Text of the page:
In her October 20 op-ed, Feinstein argued that the “call-records program is legal and subject to extensive congressional and judicial oversight,” adding that “[t]he Supreme Court has held this ‘metadata’ is not protected under the Fourth Amendment.”

Snowden called on his supporters to join the American Civil Liberties Union, the Electronic Frontier Foundation, and other groups who will be holding a rally called "Stop Watching Us" at Union Station in Washington, DC on Saturday, October 26, at 12:00pm local time.

Comment Re:Anyone know a good viewing area? (Score 3, Informative) 33

The visitor's center view of the launch facility is now blocked by a stand of trees that has grown considerably over the years. One recommended viewing area is on the causeway between Chincoteague and Assoteague Islands.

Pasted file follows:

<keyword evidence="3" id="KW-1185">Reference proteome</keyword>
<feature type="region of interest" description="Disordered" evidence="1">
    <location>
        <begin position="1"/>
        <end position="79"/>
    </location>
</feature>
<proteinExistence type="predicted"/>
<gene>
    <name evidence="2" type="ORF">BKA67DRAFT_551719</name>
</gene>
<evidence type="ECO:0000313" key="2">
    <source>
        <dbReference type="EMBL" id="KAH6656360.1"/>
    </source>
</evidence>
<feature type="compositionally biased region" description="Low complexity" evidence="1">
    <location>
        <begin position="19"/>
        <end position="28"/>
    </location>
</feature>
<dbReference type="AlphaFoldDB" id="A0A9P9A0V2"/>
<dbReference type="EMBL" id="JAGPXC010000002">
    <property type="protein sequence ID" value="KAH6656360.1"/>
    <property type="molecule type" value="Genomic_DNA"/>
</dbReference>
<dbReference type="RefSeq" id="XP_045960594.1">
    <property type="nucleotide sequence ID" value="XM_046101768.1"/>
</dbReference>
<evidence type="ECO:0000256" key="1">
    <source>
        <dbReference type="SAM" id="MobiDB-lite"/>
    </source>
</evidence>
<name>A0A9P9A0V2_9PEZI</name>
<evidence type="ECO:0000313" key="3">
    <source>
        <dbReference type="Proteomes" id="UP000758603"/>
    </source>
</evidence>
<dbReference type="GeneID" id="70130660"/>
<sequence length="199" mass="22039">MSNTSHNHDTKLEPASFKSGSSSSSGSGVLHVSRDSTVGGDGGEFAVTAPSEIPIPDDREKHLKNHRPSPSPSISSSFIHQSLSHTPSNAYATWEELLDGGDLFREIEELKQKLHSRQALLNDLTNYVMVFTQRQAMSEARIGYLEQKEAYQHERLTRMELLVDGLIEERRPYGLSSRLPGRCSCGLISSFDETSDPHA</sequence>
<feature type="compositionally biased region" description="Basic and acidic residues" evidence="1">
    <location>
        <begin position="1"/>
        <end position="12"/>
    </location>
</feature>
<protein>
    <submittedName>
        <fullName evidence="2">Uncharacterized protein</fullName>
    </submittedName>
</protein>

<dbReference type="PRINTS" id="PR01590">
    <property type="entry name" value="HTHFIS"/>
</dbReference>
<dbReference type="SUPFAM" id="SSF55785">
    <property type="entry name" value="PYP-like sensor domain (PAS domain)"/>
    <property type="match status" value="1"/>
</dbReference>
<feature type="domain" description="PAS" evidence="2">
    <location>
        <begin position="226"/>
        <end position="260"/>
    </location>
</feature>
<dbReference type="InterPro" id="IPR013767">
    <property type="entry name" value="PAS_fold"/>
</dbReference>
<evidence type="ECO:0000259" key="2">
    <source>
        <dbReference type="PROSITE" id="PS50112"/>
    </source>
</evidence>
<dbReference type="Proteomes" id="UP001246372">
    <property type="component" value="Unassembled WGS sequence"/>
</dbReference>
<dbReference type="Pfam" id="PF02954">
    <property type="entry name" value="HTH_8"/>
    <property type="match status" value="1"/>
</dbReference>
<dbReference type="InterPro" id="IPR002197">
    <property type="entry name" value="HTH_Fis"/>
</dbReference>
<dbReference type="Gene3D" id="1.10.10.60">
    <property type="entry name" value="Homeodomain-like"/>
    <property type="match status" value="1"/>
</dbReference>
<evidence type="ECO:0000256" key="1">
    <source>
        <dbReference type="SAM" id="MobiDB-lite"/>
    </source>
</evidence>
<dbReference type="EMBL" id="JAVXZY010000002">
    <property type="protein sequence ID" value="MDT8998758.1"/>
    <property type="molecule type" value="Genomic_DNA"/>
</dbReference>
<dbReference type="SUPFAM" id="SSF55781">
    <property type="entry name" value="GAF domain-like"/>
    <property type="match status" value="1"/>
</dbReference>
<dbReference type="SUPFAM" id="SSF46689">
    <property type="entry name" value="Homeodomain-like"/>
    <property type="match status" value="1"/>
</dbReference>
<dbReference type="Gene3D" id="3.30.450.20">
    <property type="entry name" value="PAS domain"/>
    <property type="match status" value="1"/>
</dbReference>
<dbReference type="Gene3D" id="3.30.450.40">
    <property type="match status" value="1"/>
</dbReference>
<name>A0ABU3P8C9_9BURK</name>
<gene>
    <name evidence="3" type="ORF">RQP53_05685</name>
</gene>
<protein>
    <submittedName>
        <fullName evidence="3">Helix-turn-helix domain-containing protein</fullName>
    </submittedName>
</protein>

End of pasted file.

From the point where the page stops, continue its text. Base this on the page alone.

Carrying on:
Another possible site was a location I scouted out last weekend where Arbuckle Neck road dead-ends into Oyster Bay. That gave me this view of the launchpad area. The rocket pad itself is the last tall building to the right of the water tower.

Comment Twinkies vs. Dreamies (Score 4, Funny) 223

I noticed Twinkies back on the shelf a couple weeks ago. I ran up to the stack, hefted a box lovingly and said, "I knew you couldn't resist me for long!" A stockboy standing nearby laughed, but what does a mere lad know of true love?

Now I know, however, a shadow has fallen upon this romance. In Twinkies' absence, I tried Tastykake's Dreamies. Her smooth, flavorful cream enrobed in fresh, rich-tasting sponge cake was more than simple comfort when Twinkies left. Dreamies shared sensations with me that were unfulfilled fantasies when Twinkies were my sole companion. Every night after dinner with Dreamies was an exquisite exploration of forbidden flavor. Sometimes, I even had two!